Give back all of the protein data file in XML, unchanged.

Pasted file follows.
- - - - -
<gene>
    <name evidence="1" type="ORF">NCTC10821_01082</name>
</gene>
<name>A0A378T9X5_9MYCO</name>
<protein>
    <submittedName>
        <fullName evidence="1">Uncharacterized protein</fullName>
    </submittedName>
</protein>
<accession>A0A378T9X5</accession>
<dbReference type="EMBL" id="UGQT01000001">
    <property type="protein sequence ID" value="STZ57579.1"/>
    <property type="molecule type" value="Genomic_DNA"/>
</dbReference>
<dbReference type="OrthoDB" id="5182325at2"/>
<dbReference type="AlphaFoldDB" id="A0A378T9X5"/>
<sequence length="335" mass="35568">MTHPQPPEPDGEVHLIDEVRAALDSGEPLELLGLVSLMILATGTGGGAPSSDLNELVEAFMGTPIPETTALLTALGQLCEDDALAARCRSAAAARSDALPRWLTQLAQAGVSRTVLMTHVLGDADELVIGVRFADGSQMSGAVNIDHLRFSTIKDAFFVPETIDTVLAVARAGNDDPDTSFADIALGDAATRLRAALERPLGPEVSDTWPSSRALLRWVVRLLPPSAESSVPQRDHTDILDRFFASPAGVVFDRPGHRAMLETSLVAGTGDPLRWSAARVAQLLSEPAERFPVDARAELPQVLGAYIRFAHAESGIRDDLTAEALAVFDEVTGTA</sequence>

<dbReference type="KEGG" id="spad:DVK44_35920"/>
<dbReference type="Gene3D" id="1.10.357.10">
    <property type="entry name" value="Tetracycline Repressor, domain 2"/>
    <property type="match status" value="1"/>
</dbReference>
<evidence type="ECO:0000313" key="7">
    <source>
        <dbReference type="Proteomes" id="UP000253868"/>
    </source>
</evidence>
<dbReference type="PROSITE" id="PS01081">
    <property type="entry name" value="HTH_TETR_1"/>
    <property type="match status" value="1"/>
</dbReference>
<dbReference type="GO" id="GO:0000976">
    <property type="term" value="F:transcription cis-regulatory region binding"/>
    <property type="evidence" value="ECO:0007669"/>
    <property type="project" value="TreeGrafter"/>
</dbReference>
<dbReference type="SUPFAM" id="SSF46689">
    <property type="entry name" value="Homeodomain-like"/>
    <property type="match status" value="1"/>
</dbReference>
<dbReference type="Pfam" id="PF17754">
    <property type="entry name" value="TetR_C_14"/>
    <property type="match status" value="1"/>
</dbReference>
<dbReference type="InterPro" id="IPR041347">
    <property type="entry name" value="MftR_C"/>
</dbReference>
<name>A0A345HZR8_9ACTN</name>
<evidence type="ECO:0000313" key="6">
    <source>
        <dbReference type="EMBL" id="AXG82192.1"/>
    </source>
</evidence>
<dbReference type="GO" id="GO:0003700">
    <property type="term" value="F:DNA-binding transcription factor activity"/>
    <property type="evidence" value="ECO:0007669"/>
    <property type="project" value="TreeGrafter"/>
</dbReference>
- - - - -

<gene>
    <name evidence="1" type="ORF">NCTC10821_01082</name>
</gene>
<name>A0A378T9X5_9MYCO</name>
<protein>
    <submittedName>
        <fullName evidence="1">Uncharacterized protein</fullName>
    </submittedName>
</protein>
<accession>A0A378T9X5</accession>
<dbReference type="EMBL" id="UGQT01000001">
    <property type="protein sequence ID" value="STZ57579.1"/>
    <property type="molecule type" value="Genomic_DNA"/>
</dbReference>
<dbReference type="OrthoDB" id="5182325at2"/>
<dbReference type="AlphaFoldDB" id="A0A378T9X5"/>
<sequence length="335" mass="35568">MTHPQPPEPDGEVHLIDEVRAALDSGEPLELLGLVSLMILATGTGGGAPSSDLNELVEAFMGTPIPETTALLTALGQLCEDDALAARCRSAAAARSDALPRWLTQLAQAGVSRTVLMTHVLGDADELVIGVRFADGSQMSGAVNIDHLRFSTIKDAFFVPETIDTVLAVARAGNDDPDTSFADIALGDAATRLRAALERPLGPEVSDTWPSSRALLRWVVRLLPPSAESSVPQRDHTDILDRFFASPAGVVFDRPGHRAMLETSLVAGTGDPLRWSAARVAQLLSEPAERFPVDARAELPQVLGAYIRFAHAESGIRDDLTAEALAVFDEVTGTA</sequence>

<dbReference type="KEGG" id="spad:DVK44_35920"/>
<dbReference type="Gene3D" id="1.10.357.10">
    <property type="entry name" value="Tetracycline Repressor, domain 2"/>
    <property type="match status" value="1"/>
</dbReference>
<evidence type="ECO:0000313" key="7">
    <source>
        <dbReference type="Proteomes" id="UP000253868"/>
    </source>
</evidence>
<dbReference type="PROSITE" id="PS01081">
    <property type="entry name" value="HTH_TETR_1"/>
    <property type="match status" value="1"/>
</dbReference>
<dbReference type="GO" id="GO:0000976">
    <property type="term" value="F:transcription cis-regulatory region binding"/>
    <property type="evidence" value="ECO:0007669"/>
    <property type="project" value="TreeGrafter"/>
</dbReference>
<dbReference type="SUPFAM" id="SSF46689">
    <property type="entry name" value="Homeodomain-like"/>
    <property type="match status" value="1"/>
</dbReference>
<dbReference type="Pfam" id="PF17754">
    <property type="entry name" value="TetR_C_14"/>
    <property type="match status" value="1"/>
</dbReference>
<dbReference type="InterPro" id="IPR041347">
    <property type="entry name" value="MftR_C"/>
</dbReference>
<name>A0A345HZR8_9ACTN</name>
<evidence type="ECO:0000313" key="6">
    <source>
        <dbReference type="EMBL" id="AXG82192.1"/>
    </source>
</evidence>
<dbReference type="GO" id="GO:0003700">
    <property type="term" value="F:DNA-binding transcription factor activity"/>
    <property type="evidence" value="ECO:0007669"/>
    <property type="project" value="TreeGrafter"/>
</dbReference>